The Relationship between the Slovenes and the German Minority in Slovenia in the Dynamics of the Year of Occupation 1941


  • Božo Repe Oddelek za zgodovino Filozofske fakultete Univerze v Ljubljani, Aškerčeva cesta 2, SI-1000


Slovenia, German minority, Second World War, National Socialism, occupation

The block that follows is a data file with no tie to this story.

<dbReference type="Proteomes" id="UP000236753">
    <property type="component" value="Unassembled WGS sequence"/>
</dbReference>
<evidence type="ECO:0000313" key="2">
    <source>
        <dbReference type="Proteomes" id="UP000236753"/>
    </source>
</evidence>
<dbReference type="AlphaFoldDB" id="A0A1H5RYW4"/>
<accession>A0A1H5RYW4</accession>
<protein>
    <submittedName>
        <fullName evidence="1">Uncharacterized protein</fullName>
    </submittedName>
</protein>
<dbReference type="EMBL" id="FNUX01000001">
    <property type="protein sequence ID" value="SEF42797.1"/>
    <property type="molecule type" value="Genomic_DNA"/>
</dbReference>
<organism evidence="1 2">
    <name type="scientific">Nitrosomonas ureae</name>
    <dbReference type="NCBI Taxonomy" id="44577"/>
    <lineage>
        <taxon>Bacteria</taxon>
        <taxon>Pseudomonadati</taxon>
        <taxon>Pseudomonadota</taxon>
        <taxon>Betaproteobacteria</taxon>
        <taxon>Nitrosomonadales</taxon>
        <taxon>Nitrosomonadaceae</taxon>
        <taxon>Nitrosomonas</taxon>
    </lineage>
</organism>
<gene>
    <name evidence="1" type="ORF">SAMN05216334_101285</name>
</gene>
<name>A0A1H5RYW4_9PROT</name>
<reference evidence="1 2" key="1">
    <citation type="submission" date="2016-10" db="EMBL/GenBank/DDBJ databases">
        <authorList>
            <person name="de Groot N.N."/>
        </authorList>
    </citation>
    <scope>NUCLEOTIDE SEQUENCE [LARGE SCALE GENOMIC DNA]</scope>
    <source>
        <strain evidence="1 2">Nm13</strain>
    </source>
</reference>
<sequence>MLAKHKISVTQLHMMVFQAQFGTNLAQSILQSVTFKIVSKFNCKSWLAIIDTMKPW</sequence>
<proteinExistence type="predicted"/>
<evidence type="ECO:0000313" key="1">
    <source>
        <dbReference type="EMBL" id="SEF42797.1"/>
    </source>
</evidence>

In the synoptic paper, the author deals with the demographic, political and economic situation of the German minority in Slovenia in the period between the two world wars. He concludes that while this period has been historiographically well studied, there are certain differences in the interpretations. The attempts by the Slovene and Yugoslav authorities to limit the political and economic power of the German minority were rather unsuccessful. The German minority, which had been largely nazified in 1930s, participated in the occupation and the assimilation of the Slovenes during the Second World War. After the war, most of its members either escaped or were deported from Slovenia. With their inability to coexist on the same territory both nations undoubtedly failed from the civilization aspect, as did, unfortunately, many other countries in Europe. Nevertheless, it should never be forgotten - in spite of the changed circumstances in Europe, or precisely because of them - what was the cause and what the consequences of this tragic international conflict with deep historic roots. What is relevant today is not the clarification of the historical facts about the German minority, but the current political issue concerning its property, the re-establishment of the German (or the so-called 'old Austrian') minority and, in this context, the Austro-Slovene relations.